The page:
'The entire premise of the show is antithetical to the hunter-gatherer principles. It's a nightmare vision of primitive life! And the worst part of it is that now you hear people saying: 'You are so off the island.' " Like the rest of us, Richard B. Lee is talking about CBS's new hit "reality" series, Survivor. Unlike the rest of us, he actually knows of what he speaks.
Co-editor of The Cambridge Encyclopedia of Hunters and Gatherers and a world-class anthropologist specializing in African Bushmen, Dr. Lee is a forager expert. And the folks on Survivor—while they may gnaw on beetle larvae, hunt rats, run around with torches, go to a pseudo-primitive "tribal council" and paint their faces with mud—just don't cut it.
At his cramped office at the University of Toronto, Dr. Lee helps me sort out the differences between Survivor's tribes and the real thing. "Hunter-gatherers believe in sharing, inclusivity, and in making it all work together," Dr. Lee explains. In traditional Iroquois cultures, if food was scarce, whoever had food would share it equally among other tribe members.
And then there is the fact that, in many primitive cultures, elders are the most respected members, although there are cases, Dr. Lee concedes, "of abandoning the aged—this is a tough issue for nomadic people." On Survivor,of course, it's a no-brainer: Old people are the first to go.
Yet, despite Survivor's incalculable anthropological blasphemies, the show is part of a larger trend: a widespread resurgence of interest in the ways of hunter-gatherers, stretching from politics to music to food. And Dr. Lee's research is right at the centre of it.
Since the early '60s, Richard Lee has been challenging the view that the lives of hunter-gathers were, in the words of Thomas Hobbes, "nasty, brutish, and short." On the contrary, Dr. Lee and others have argued, hunter-gatherer societies were—and still are—viable, alternative ways of life, rich in their own history, with much to teach us about health, ecology, leisure and non-hierarchical power relations.
In the past few years, this research has been embraced by a sect of anarchists called "anarcho-primitivists" who cite it to prove that most social and ecological problems would be eliminated if we adopted the nomadic, foraging lifestyle of our pre-agrarian ancestors. If may seem far-fetched, but it goes a long way toward explaining Survivor's success.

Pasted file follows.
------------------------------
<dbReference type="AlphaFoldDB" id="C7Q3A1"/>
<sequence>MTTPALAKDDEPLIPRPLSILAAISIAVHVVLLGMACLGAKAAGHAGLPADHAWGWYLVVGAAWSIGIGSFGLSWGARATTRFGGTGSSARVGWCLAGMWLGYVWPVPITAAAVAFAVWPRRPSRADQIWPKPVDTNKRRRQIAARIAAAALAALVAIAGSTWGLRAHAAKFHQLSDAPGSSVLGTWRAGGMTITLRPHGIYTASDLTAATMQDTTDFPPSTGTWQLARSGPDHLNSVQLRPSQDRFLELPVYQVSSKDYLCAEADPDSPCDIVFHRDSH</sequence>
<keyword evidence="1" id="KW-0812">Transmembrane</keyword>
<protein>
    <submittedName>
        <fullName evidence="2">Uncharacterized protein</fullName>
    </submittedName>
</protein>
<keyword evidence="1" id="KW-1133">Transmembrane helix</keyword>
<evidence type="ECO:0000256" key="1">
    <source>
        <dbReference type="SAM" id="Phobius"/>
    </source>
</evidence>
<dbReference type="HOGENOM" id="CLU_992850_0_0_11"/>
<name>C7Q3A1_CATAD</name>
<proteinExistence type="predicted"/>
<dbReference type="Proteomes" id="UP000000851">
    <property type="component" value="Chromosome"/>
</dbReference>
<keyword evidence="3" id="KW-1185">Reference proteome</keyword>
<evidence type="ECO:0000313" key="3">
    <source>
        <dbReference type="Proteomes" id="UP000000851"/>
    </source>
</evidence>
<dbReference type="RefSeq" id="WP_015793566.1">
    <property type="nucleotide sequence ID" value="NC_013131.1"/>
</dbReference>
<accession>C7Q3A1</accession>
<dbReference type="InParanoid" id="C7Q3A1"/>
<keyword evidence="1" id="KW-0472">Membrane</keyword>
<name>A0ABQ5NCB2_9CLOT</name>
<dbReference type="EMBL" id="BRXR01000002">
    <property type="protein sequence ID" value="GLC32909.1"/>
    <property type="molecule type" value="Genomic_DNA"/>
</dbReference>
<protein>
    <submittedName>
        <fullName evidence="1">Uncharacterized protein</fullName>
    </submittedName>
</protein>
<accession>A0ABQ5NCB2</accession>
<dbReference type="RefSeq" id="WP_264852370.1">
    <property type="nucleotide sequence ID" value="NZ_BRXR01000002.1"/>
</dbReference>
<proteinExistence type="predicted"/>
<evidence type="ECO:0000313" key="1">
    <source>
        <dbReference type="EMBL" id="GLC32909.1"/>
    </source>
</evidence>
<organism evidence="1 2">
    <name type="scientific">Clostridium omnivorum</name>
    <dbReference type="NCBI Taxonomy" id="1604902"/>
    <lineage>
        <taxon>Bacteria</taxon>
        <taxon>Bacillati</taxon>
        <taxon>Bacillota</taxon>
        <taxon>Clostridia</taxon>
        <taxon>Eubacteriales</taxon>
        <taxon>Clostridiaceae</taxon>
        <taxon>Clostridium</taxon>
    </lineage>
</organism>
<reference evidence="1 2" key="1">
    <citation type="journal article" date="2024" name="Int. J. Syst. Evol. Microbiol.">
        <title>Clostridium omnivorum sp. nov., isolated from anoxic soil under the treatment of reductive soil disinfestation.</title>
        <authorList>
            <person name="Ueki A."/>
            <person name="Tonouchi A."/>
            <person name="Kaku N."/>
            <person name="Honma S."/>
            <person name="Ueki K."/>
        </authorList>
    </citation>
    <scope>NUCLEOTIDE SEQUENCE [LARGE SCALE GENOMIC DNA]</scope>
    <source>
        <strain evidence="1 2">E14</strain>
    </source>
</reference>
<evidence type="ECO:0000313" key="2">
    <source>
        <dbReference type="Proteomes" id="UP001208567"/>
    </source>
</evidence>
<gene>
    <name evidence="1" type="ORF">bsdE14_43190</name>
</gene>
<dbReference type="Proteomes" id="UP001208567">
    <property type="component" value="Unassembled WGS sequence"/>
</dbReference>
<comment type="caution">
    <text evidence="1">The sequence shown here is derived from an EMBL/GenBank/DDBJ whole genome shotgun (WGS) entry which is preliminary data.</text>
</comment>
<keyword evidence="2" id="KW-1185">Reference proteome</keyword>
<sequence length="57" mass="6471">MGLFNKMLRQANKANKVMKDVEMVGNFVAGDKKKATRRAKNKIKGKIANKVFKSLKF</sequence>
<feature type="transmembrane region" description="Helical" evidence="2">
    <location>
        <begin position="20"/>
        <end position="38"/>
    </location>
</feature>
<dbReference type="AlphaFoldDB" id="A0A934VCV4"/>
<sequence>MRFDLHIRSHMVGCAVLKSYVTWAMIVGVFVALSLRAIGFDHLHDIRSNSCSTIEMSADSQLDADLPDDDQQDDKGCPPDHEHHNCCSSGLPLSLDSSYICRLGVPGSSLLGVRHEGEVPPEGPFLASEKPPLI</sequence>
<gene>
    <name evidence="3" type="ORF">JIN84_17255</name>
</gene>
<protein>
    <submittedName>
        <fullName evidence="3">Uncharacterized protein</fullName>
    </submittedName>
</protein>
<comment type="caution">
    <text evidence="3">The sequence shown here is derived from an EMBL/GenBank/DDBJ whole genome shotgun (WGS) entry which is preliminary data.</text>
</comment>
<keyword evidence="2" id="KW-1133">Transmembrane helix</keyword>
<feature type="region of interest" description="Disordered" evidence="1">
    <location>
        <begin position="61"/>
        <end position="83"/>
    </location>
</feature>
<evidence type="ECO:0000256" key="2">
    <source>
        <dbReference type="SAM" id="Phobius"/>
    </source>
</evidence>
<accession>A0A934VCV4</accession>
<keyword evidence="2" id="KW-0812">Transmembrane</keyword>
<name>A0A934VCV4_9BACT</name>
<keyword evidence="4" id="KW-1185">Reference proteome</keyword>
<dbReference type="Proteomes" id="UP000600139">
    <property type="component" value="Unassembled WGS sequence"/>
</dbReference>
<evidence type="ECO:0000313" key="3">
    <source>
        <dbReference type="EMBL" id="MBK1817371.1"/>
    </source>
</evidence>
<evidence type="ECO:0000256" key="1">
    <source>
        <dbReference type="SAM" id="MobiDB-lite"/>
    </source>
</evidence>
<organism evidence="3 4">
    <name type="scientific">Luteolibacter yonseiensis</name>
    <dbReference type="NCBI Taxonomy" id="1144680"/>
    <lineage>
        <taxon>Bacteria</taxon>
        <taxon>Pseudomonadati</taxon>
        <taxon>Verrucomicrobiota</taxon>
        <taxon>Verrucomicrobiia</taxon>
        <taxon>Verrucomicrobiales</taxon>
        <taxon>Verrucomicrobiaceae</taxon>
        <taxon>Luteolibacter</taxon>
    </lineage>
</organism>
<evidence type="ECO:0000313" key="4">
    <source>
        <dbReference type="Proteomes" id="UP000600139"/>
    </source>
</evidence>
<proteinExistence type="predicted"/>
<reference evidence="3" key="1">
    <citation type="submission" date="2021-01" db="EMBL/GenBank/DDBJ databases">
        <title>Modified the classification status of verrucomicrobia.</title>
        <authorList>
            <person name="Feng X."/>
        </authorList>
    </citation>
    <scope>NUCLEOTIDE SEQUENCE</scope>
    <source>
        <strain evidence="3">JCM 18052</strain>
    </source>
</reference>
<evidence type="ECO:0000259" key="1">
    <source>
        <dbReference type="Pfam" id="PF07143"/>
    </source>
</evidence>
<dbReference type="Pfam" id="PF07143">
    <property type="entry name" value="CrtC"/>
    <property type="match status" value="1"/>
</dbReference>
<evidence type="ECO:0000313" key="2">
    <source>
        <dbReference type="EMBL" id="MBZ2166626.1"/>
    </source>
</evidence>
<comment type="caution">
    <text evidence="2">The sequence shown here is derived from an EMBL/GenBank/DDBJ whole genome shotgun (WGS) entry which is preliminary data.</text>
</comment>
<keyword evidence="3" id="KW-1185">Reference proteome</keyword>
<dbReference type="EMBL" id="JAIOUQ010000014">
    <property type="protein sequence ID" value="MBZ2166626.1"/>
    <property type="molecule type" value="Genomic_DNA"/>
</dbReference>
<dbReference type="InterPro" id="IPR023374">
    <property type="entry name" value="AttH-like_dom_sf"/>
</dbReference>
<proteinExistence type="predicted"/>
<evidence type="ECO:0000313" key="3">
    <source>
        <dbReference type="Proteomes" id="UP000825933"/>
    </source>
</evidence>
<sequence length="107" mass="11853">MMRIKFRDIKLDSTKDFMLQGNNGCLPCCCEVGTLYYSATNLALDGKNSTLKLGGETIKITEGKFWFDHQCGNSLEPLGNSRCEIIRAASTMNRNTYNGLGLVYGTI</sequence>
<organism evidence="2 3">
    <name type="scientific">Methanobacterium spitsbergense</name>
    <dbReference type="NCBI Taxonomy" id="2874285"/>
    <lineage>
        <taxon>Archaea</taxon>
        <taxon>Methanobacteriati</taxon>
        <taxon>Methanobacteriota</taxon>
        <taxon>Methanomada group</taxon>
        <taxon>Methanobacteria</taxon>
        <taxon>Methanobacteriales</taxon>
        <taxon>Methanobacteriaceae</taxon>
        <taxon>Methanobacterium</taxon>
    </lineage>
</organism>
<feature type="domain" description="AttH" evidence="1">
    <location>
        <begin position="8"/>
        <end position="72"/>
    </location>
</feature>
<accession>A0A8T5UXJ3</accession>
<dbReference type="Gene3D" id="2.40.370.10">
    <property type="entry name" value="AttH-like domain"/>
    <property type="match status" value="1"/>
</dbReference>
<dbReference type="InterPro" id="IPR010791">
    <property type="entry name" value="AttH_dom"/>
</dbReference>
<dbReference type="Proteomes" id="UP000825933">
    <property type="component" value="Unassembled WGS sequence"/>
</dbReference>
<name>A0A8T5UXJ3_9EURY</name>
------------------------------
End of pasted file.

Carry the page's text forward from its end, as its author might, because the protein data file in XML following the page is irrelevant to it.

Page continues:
The show takes a bunch of people who don't know how to broil a chicken, let alone kill one, and forces them to subsist with primitive tools (give or take a pair of high-tech sneakers). By turning our collective alienation from nature into a spectator sport, Survivor explicitly asks the most pressing question of our time: "So you think you're evolved, do you?"
And all we have to do is look at the fact of Survivor—and the "Don't vote me off" T-shirts for sale at www.cbs.com—to know the answer.
But the anarchists and TV executives aren't the only ones getting in touch with their inner foragers. For the most compelling evidence of the caveman comeback, you have only to go to the diet section of your local bookstore. There, you will find shelves of titles such as The Zone, The Carbohydrate Addict's Diet,and Protein Power. Look beyond the bestsellers and you will spot The Paleolithic Prescription and, my favourite, Neanderthin.
All these books promise rapid weight loss if we eat more meat, and cut out the carbohydrates and sweets. Sure, the advice flies in the face of every major diet trend of the past four decades—but what's 40 years in the life of a species? The diet gurus repeatedly invoke the ancient spirit of the hunter-gatherers, arguing that human physiology has not yet adapted to the agricultural or industrial revolutions. So we live on grains and sugars, when our bodies crave the diet that was ours for 90 per cent of human history.
Put in caveman terms: If you can't kill it or pick it, don't eat it.
Now it's true that the protein diet craze is driven by vanity (not a profound questioning of how we, as a species, measure progress), but who knows where this could lead? If we're going paleolithic with something as fundamental as food, why not shelter? Why not sex? Is it a coincidence that on MuchMusic, the Bloodhound Gang are jumping around in monkey suits chanting, "You and me, baby, ain't nothing but mammals/ So let's do it like they do on the Discovery Channel?"
Forget the '70s. This could be the most retro comeback of all time, a return to the original human condition, 12,000 years ago.
Nearing retirement, Dr. Lee seems slightly baffled by the sudden trendiness of his life's work. He doesn't watch Survivor (though he reads about it with great interest), he's no anarchist (though, he says, "I'm sympathetic"), and he's on a strict no-meat diet (doctor's orders, after the bypass).
But he's not arguing. Sales of his new encyclopedia, he admits shyly, have "exceeded my expectations."
This article first appeared in The Globe and Mail.